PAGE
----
The Competition Council is investigating oil, gas and electricity producer OMV Petrom (OMV) over a competition regulation infringement after the company withdrew from the market the Eco Premium petrol variety (unleaded, additivised with lead substitute), the company informed via a statement signed by Director Mariana Gheorghe and sent to the Bucharest Stock Exchange yesterday, Hotnews.ro informs. The Eco Premium petrol represents approximately 2 per cent of the Romanian fuel market and the decision to withdraw it at the end of 2008 was based on economic and environmental considerations, ‘adequately taking into account the interests of consumers’, the document also reveals.
The biggest sanction the Competition Council may enforce is a fine amounting to 10 per cent of the operator’s turnover. ‘OMV Petrom believes that this alleged infringement is unsubstantiated and shall take all the due measures to assure a fair representation of all relevant facts to be reflected in the final decision of the Competition Council’, the statement reads. The decision to withdraw the Eco Premium petrol variety was made because of environmental and economic considerations, adequately taking into account the interests of consumers, the official document of the oil and gas group further notes.
The competition authority is going to present the conclusion of its investigation, including possible sanctions, after the OMV Petrom representatives are heard by the CC inspectors. The Competition Council investigation in Romania may also expand to companies which are majority shareholders in the companies under investigation in Romania, with the involvement of DG Competition from the European Commission, sources close to the case told Hotnews.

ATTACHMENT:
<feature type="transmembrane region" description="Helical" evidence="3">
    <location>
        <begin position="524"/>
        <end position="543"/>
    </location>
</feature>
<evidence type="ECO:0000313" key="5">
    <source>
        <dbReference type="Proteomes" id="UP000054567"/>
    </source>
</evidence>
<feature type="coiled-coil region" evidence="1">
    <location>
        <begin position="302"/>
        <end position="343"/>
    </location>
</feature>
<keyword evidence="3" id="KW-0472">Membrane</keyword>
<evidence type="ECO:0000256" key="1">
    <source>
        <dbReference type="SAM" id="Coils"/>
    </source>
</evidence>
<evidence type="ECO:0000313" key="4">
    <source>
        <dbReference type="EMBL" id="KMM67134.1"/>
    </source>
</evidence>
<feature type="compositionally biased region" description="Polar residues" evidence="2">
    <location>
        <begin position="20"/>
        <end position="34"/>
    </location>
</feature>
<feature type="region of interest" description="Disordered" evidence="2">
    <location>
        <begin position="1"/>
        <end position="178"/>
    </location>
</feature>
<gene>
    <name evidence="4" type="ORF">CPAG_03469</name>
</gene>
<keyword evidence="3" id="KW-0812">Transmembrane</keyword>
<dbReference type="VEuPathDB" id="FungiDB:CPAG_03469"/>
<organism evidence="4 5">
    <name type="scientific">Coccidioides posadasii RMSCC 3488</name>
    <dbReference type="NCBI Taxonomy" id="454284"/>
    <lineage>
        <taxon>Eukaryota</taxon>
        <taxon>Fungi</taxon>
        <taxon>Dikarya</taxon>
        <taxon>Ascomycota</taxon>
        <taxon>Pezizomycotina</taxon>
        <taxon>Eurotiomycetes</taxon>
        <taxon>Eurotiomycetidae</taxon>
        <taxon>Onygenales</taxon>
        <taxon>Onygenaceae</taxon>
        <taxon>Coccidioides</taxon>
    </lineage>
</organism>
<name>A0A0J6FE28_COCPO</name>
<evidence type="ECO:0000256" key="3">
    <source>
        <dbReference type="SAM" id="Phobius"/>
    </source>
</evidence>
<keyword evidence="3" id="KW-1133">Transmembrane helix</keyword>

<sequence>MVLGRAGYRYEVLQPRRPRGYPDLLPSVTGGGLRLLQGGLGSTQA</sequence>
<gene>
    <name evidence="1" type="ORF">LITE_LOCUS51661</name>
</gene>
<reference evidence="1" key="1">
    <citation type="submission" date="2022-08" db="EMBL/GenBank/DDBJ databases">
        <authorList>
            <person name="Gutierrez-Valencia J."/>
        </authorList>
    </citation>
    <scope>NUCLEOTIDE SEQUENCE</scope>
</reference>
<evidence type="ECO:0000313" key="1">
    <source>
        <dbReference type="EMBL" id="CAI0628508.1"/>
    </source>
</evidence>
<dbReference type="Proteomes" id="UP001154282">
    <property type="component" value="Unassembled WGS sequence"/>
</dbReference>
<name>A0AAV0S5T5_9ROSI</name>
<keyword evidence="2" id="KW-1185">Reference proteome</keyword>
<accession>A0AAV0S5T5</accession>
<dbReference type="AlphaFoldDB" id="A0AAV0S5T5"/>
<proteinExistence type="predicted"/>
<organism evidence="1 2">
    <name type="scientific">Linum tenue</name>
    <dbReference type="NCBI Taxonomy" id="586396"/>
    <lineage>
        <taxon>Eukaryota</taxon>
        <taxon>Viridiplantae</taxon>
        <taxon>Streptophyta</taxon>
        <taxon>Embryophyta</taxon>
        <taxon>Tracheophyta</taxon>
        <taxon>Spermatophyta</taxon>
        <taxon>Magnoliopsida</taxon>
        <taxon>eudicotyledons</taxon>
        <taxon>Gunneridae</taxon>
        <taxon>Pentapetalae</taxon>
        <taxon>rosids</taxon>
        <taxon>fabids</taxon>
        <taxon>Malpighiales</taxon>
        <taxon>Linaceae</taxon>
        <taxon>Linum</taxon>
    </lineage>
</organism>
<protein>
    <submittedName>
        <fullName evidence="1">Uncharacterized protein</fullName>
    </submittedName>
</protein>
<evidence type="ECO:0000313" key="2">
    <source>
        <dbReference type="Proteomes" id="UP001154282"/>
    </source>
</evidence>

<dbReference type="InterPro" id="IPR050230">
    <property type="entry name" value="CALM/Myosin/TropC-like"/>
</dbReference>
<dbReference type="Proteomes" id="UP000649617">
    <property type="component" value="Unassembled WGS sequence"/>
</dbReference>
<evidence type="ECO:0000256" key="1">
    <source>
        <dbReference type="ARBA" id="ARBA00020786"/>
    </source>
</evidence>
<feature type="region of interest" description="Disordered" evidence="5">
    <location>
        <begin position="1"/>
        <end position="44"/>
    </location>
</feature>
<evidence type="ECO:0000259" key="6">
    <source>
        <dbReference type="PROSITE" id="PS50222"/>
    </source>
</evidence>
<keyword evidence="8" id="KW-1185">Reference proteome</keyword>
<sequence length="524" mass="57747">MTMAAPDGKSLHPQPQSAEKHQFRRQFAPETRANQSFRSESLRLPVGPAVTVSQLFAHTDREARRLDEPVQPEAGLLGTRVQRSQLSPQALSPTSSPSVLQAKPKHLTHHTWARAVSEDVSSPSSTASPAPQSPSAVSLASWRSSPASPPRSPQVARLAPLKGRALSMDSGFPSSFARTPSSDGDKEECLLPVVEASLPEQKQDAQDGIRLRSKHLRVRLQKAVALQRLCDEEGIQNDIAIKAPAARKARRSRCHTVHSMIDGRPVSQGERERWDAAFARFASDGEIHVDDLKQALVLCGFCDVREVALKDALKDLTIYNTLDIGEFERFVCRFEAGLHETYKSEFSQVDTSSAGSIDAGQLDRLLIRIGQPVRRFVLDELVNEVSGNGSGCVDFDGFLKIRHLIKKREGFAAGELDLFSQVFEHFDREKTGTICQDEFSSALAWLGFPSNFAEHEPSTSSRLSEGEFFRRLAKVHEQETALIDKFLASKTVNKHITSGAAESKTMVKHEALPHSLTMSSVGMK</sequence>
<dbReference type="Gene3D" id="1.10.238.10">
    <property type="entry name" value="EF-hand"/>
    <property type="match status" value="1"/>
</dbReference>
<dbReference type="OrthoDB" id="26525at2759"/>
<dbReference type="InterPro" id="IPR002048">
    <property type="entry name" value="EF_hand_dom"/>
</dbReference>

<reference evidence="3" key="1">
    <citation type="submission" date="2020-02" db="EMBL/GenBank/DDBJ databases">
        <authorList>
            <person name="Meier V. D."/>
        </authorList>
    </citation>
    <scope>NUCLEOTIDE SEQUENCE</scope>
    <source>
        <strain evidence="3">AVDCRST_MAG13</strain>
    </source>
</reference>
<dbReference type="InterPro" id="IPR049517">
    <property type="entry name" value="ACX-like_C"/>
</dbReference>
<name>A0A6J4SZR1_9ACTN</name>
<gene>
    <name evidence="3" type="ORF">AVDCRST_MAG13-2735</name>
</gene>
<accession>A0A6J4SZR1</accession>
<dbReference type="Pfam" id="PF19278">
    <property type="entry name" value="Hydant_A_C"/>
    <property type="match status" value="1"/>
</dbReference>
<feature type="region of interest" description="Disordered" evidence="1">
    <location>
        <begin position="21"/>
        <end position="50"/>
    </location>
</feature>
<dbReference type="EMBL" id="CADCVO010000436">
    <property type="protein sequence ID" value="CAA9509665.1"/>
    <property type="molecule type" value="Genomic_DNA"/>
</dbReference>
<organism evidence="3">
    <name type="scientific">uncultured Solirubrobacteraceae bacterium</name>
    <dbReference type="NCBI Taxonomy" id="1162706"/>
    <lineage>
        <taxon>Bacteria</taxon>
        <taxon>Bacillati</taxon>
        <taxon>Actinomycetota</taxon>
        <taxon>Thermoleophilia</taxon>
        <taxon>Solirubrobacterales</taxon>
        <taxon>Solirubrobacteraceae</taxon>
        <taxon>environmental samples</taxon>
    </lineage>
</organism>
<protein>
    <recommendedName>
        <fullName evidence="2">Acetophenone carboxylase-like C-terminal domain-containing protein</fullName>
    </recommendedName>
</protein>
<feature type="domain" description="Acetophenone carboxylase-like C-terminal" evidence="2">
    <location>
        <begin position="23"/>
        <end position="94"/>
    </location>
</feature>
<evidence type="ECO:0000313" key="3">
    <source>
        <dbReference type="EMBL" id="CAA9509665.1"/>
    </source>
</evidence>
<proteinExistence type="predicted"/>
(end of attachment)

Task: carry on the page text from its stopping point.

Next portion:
At the same time, energy market sources have said that several companies were being investigated by the CC over an agreement on a possible infringement on the relevant legislation. The other targeted companies are Lukoil, MOL, Agip and Rompetrol, according to sources who nevertheless claim that Rompetrol benefits from mitigating circumstances.
Partly concludes fuel market research started in 2005
The Competition Council (CC) has concluded a portion of its 2005-started investigation on the fuel market, aimed at looking into alleged agreements between oil companies over setting the sale price for unleaded petroleum, Mediafax quoted Bogdan Chiritoiu, the Competition Council president, as saying. “We have received the answer from the European Commission, which we conveyed to the companies concerned, which will be audited again, Dec 12, Chiritoiu said, adding that the European Commission information is confidential.
In January, the National Agency for Fiscal Administration has drawn up a report on fuel producers and distributors, saying fuel fill prices had been baselessly increased during 2010, given the hike was not related to crude quotations on the stock exchange, currency exchange rates or state-levied taxes, with nearly all of the oil companies posting significant losses, while gains were not reflected accordingly.